December is the month for new calendars. I get free ones in the mail from a few of the charities I support. They usually come with a return envelope in case I want to make one last contribution before the tax year ends.
I consider calendars an art form. I have a friend who makes her own and sends me one every year. These I prize greatly. They are large enough to write on and have magnets so they can be fixed to my refrigerator. Every morning as I head for the milk, I get a bird’s eye view of the appointments that lie ahead. Its pages are entertaining, too, full of jokes and reminders of memorable dates like National Tie Your Shoe Laces Day… silly things to make me smile.
Calendars can be used as historical documents, as well. I have several of my pocket ones stashed in a drawer. If some investigator from “Law and Order” knocks on my door (please make it Sam Waterston) and asks me if I have an alibi for the afternoon of October 10th, 2005, I can look it up and tell him I was getting an eagle tattooed on my thigh (Just kidding.)
When I get a calendar with pictures, I flip to my birthday month first. Then I backtrack through the rest of the year. Usually, I like the pictures of the other months better than September, when I was born. Maybe the season is uninspiring. September marks the beginning of school, after all. If kids designed calendars, I could understand why the month might seem dull. But adults design calendars. As they are probably parents, September should have a celebratory feel. Little Tommy will be bugging his teachers rather than his parents for the next nine months.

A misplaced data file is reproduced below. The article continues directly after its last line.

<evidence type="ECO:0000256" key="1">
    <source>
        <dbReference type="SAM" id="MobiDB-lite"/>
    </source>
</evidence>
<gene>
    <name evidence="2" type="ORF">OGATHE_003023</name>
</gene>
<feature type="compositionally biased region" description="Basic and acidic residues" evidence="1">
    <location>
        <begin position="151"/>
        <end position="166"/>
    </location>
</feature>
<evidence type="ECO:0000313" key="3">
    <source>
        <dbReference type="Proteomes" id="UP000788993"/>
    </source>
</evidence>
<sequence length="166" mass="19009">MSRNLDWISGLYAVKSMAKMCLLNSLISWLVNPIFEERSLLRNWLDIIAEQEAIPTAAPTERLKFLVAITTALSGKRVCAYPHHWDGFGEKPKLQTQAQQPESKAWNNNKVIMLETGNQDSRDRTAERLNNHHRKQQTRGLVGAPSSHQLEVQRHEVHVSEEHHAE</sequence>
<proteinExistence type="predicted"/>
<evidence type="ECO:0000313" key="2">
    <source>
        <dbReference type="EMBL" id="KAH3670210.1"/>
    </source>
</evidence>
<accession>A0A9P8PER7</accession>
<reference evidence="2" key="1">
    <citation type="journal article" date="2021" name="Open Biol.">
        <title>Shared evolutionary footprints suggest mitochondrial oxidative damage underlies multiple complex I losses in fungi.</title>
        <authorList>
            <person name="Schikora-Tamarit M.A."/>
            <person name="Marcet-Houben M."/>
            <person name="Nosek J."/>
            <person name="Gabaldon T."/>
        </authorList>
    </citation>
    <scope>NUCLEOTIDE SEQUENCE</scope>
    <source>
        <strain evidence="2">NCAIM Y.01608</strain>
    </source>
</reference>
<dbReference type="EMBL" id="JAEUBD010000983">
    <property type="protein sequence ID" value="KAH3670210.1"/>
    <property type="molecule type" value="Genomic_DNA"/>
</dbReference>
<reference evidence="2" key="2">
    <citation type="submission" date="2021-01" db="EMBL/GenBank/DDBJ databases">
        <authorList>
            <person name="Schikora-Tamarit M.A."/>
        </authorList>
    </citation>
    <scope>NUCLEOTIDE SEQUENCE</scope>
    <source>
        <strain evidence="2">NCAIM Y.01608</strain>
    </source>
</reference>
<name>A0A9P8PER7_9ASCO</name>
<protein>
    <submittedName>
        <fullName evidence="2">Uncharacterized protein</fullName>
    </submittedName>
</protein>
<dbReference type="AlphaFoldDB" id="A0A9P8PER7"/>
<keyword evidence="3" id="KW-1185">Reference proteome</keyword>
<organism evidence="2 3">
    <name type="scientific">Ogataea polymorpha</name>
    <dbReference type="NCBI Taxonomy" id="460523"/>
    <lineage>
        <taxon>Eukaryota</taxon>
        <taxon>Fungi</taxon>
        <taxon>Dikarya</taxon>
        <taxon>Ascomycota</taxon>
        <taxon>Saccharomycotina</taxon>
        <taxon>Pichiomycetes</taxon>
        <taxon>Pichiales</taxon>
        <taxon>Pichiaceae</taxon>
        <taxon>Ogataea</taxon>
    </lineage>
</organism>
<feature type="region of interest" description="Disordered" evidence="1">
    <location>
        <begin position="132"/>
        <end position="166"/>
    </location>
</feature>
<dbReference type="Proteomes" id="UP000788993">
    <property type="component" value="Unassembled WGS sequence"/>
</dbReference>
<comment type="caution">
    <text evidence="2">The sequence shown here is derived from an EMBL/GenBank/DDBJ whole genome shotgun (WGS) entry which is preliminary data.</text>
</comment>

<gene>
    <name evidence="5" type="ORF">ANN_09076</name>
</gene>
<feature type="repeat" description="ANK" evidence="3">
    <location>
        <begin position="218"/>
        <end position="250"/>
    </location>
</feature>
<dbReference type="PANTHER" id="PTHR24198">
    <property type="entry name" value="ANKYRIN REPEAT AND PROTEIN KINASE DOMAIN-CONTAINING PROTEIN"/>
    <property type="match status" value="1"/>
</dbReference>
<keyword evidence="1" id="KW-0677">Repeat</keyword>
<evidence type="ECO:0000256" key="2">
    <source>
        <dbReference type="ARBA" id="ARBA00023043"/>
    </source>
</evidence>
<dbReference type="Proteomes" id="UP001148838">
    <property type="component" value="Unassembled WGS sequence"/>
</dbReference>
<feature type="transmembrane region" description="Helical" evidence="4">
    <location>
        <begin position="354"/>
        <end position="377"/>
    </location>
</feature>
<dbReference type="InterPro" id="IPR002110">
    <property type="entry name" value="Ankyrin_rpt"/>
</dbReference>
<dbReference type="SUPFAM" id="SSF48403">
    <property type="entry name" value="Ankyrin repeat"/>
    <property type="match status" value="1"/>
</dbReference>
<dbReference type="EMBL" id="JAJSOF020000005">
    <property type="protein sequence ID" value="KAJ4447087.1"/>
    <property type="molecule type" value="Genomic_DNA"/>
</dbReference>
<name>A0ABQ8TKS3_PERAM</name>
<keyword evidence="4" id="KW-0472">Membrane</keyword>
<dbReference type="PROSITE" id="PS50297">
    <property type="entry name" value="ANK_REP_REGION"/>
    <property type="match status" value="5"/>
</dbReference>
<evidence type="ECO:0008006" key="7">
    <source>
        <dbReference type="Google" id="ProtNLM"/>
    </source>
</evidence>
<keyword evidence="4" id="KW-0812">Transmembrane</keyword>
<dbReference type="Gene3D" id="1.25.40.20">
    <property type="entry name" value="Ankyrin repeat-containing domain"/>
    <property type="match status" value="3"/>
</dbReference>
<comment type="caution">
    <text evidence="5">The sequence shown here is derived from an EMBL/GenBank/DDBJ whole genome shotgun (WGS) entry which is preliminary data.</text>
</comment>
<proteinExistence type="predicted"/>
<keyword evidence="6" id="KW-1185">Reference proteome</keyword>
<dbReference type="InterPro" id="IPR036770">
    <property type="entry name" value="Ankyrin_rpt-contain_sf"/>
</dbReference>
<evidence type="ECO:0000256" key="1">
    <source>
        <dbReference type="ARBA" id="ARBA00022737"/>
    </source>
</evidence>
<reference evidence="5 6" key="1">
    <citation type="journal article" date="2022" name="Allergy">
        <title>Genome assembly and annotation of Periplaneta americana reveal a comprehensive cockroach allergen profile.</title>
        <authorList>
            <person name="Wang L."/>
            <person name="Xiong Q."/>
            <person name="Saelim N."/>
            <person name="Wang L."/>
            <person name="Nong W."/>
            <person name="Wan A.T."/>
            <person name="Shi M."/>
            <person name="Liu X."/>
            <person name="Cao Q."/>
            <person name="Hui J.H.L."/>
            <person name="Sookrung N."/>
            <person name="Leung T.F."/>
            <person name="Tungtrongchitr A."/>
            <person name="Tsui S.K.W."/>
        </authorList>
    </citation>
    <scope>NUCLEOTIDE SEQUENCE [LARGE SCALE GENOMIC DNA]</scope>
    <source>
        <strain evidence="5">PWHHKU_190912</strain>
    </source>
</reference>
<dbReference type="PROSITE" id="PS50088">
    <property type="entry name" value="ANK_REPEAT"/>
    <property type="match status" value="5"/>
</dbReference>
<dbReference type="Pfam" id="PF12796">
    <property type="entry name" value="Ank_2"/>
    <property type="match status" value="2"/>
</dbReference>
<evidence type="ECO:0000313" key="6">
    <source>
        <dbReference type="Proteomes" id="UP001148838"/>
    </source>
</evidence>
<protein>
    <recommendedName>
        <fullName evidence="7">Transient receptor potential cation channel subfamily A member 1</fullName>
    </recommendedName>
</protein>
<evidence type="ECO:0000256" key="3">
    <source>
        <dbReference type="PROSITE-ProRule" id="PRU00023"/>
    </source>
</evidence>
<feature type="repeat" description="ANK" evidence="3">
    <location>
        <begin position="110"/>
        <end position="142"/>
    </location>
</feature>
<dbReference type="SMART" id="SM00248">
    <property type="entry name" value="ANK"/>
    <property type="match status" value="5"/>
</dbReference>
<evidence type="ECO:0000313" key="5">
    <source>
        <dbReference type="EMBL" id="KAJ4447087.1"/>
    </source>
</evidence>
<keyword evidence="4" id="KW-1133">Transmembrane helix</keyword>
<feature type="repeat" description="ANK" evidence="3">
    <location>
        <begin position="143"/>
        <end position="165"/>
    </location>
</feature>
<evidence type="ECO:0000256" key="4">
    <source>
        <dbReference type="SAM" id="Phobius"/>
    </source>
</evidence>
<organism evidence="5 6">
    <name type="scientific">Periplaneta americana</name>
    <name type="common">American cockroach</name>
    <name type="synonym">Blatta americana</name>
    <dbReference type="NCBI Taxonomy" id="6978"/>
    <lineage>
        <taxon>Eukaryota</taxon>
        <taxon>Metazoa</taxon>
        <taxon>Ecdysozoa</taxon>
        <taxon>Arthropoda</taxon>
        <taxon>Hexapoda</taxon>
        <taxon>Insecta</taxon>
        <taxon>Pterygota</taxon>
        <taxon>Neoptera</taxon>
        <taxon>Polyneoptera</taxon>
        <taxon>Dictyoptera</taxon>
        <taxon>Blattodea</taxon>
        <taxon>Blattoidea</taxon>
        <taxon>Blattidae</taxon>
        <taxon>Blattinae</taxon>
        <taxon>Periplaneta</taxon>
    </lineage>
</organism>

Recently, I got an e-mail from a former student who is organizing the 45-year reunion of her high school class. She asked if I would be a surprise guest. Naturally, I was flattered and accepted at once. I’ve already put the date down on my new calendar. The reunion isn’t until September 2011, a few days after I turn 75. I hope I’m not being optimistic in thinking that after 45 years my former students will recognize me. I hope I’m not being too optimistic in thinking I’ll still be around.